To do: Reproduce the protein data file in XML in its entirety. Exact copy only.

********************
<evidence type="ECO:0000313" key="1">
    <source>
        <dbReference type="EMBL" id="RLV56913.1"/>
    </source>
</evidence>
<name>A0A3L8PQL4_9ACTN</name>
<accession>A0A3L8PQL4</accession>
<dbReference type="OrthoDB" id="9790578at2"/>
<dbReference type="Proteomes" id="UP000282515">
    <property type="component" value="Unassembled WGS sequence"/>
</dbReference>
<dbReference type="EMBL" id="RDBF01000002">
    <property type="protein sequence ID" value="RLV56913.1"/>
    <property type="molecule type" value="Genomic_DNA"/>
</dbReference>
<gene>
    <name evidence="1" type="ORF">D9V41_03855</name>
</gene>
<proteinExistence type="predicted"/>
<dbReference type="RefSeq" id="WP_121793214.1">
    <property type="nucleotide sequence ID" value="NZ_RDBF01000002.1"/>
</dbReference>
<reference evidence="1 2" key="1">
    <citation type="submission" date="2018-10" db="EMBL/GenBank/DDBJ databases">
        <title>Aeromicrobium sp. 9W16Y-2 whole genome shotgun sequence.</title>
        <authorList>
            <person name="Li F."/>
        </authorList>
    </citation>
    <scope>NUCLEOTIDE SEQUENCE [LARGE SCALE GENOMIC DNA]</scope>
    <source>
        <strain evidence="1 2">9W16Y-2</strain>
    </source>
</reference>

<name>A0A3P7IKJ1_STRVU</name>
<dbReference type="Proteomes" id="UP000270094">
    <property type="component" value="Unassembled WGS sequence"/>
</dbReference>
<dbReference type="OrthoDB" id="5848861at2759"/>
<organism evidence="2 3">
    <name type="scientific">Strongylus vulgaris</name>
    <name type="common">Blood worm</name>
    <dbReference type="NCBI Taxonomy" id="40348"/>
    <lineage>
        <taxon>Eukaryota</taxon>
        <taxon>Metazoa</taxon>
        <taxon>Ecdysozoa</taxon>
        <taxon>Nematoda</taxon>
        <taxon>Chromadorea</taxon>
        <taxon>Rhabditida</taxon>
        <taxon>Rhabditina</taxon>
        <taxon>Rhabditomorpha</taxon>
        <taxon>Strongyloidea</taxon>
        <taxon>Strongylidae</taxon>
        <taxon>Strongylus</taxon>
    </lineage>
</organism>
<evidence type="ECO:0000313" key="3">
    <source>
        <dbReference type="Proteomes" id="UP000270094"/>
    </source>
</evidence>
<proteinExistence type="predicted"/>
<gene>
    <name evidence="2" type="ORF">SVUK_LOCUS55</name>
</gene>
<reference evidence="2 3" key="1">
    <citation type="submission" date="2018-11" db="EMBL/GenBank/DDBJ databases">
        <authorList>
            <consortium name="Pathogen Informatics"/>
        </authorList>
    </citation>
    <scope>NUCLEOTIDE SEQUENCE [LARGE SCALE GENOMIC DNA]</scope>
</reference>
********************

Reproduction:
<evidence type="ECO:0000313" key="1">
    <source>
        <dbReference type="EMBL" id="RLV56913.1"/>
    </source>
</evidence>
<name>A0A3L8PQL4_9ACTN</name>
<accession>A0A3L8PQL4</accession>
<dbReference type="OrthoDB" id="9790578at2"/>
<dbReference type="Proteomes" id="UP000282515">
    <property type="component" value="Unassembled WGS sequence"/>
</dbReference>
<dbReference type="EMBL" id="RDBF01000002">
    <property type="protein sequence ID" value="RLV56913.1"/>
    <property type="molecule type" value="Genomic_DNA"/>
</dbReference>
<gene>
    <name evidence="1" type="ORF">D9V41_03855</name>
</gene>
<proteinExistence type="predicted"/>
<dbReference type="RefSeq" id="WP_121793214.1">
    <property type="nucleotide sequence ID" value="NZ_RDBF01000002.1"/>
</dbReference>
<reference evidence="1 2" key="1">
    <citation type="submission" date="2018-10" db="EMBL/GenBank/DDBJ databases">
        <title>Aeromicrobium sp. 9W16Y-2 whole genome shotgun sequence.</title>
        <authorList>
            <person name="Li F."/>
        </authorList>
    </citation>
    <scope>NUCLEOTIDE SEQUENCE [LARGE SCALE GENOMIC DNA]</scope>
    <source>
        <strain evidence="1 2">9W16Y-2</strain>
    </source>
</reference>

<name>A0A3P7IKJ1_STRVU</name>
<dbReference type="Proteomes" id="UP000270094">
    <property type="component" value="Unassembled WGS sequence"/>
</dbReference>
<dbReference type="OrthoDB" id="5848861at2759"/>
<organism evidence="2 3">
    <name type="scientific">Strongylus vulgaris</name>
    <name type="common">Blood worm</name>
    <dbReference type="NCBI Taxonomy" id="40348"/>
    <lineage>
        <taxon>Eukaryota</taxon>
        <taxon>Metazoa</taxon>
        <taxon>Ecdysozoa</taxon>
        <taxon>Nematoda</taxon>
        <taxon>Chromadorea</taxon>
        <taxon>Rhabditida</taxon>
        <taxon>Rhabditina</taxon>
        <taxon>Rhabditomorpha</taxon>
        <taxon>Strongyloidea</taxon>
        <taxon>Strongylidae</taxon>
        <taxon>Strongylus</taxon>
    </lineage>
</organism>
<evidence type="ECO:0000313" key="3">
    <source>
        <dbReference type="Proteomes" id="UP000270094"/>
    </source>
</evidence>
<proteinExistence type="predicted"/>
<gene>
    <name evidence="2" type="ORF">SVUK_LOCUS55</name>
</gene>
<reference evidence="2 3" key="1">
    <citation type="submission" date="2018-11" db="EMBL/GenBank/DDBJ databases">
        <authorList>
            <consortium name="Pathogen Informatics"/>
        </authorList>
    </citation>
    <scope>NUCLEOTIDE SEQUENCE [LARGE SCALE GENOMIC DNA]</scope>
</reference>